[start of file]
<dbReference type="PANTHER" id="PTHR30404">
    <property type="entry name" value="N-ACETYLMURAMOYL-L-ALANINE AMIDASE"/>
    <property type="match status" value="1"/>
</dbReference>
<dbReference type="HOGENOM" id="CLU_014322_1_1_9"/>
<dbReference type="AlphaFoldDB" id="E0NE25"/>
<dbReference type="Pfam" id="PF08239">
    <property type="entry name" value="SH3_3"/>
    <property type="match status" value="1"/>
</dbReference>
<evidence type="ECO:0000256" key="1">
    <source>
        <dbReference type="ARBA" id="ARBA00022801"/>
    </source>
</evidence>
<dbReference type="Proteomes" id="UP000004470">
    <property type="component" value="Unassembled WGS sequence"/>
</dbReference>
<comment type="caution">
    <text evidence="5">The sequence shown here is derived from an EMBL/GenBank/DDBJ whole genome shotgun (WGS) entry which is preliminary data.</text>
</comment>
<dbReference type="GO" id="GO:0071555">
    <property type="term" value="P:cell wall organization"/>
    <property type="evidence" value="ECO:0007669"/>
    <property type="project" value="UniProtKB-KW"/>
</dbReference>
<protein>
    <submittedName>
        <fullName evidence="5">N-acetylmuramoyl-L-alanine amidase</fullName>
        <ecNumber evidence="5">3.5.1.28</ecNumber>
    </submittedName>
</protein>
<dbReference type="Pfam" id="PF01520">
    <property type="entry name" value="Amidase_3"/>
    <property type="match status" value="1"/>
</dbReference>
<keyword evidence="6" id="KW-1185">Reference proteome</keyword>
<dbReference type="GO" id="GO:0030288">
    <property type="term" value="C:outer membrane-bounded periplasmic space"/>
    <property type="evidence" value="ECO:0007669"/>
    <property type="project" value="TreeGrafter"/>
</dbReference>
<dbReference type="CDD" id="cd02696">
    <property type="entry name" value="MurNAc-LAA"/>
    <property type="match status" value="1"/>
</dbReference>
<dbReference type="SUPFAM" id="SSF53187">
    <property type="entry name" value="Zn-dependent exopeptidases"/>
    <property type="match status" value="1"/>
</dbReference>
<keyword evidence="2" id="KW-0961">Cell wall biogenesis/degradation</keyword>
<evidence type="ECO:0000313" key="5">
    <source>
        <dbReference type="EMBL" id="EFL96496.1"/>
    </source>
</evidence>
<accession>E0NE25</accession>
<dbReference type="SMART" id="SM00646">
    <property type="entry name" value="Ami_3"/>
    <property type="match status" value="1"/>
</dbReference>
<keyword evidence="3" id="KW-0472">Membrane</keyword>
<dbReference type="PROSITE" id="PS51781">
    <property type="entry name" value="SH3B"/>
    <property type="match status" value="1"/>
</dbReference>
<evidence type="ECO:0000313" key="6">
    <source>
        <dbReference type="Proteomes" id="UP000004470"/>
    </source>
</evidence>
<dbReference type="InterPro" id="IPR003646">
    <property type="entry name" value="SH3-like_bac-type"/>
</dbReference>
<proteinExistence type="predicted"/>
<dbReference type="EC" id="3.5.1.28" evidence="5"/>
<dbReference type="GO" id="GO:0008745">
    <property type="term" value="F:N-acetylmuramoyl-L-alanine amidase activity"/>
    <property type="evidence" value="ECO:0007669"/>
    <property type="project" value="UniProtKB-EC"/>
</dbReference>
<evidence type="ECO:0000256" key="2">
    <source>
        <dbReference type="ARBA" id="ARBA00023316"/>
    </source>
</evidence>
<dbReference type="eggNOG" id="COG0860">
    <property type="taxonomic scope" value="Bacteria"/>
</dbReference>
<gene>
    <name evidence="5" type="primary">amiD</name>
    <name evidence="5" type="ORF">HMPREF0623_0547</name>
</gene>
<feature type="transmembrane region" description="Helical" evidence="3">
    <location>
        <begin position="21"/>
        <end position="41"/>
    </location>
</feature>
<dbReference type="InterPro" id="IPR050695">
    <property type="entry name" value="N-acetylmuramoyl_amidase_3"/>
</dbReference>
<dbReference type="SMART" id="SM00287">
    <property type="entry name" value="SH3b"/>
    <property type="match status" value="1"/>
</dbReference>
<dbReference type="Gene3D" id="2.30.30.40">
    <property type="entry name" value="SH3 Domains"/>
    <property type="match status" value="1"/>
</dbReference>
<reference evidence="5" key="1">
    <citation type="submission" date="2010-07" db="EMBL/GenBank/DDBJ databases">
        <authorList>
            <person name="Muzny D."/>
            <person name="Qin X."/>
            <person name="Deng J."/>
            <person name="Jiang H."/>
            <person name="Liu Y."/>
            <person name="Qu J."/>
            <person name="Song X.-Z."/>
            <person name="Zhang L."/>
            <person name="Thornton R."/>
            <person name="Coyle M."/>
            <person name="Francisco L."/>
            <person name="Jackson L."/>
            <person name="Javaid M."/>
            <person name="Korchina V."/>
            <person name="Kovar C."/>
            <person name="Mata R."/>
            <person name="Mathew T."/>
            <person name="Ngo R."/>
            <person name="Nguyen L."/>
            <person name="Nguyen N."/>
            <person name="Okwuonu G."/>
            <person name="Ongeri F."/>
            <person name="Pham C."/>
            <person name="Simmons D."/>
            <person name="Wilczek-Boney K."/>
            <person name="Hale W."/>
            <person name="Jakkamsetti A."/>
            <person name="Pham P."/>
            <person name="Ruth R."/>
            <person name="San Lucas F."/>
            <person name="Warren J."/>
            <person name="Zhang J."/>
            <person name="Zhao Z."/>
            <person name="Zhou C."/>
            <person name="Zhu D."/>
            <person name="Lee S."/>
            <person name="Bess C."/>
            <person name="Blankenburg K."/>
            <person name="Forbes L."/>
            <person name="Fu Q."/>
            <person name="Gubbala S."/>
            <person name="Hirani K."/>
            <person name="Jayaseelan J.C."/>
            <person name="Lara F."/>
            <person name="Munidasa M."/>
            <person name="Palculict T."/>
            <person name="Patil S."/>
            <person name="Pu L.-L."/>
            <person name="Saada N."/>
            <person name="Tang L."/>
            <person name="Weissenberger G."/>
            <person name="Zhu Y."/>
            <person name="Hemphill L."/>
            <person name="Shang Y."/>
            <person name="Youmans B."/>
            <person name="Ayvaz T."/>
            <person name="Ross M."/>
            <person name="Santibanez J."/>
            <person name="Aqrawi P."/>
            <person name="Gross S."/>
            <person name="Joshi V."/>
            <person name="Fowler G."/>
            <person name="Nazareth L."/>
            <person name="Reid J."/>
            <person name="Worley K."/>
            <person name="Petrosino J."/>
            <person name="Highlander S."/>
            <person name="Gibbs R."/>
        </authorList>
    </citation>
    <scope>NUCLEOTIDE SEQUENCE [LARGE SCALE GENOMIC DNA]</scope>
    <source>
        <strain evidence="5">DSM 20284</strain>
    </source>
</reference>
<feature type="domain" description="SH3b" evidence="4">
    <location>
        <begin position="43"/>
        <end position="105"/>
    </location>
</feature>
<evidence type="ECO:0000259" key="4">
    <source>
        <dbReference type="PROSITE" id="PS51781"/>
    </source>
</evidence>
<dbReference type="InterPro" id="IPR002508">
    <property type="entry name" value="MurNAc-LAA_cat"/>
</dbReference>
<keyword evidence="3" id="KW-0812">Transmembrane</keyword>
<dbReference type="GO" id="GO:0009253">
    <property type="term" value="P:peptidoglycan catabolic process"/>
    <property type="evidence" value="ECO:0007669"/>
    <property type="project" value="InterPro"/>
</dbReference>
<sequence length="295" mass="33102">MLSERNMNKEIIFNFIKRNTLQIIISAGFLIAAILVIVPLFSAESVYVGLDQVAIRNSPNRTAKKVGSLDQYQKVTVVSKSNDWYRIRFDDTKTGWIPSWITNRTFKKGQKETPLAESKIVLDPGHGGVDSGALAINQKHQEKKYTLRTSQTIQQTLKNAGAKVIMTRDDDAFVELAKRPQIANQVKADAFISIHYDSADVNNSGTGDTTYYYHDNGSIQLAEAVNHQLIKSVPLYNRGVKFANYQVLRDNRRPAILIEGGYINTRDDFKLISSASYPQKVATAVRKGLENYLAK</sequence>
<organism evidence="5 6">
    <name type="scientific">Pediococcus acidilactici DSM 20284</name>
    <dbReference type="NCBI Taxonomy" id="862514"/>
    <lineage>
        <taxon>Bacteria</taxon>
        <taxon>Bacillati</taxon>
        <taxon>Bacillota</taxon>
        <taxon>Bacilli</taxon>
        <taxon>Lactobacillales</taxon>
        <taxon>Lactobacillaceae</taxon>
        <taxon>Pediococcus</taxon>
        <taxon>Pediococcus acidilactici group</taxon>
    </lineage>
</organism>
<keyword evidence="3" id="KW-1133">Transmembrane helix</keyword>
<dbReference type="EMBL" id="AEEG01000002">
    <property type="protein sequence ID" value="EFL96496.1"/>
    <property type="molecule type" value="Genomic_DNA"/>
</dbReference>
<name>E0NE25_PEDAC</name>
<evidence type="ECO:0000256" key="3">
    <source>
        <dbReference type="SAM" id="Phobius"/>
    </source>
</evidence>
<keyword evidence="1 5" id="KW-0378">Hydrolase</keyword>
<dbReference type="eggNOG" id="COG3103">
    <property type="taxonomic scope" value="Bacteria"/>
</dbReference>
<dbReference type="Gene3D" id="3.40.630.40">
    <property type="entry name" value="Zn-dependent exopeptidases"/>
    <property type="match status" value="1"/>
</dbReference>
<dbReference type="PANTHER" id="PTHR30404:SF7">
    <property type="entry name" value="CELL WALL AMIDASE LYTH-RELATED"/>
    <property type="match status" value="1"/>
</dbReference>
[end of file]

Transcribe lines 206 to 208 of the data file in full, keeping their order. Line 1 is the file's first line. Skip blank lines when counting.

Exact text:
    <property type="evidence" value="ECO:0007669"/>
    <property type="project" value="InterPro"/>
</dbReference>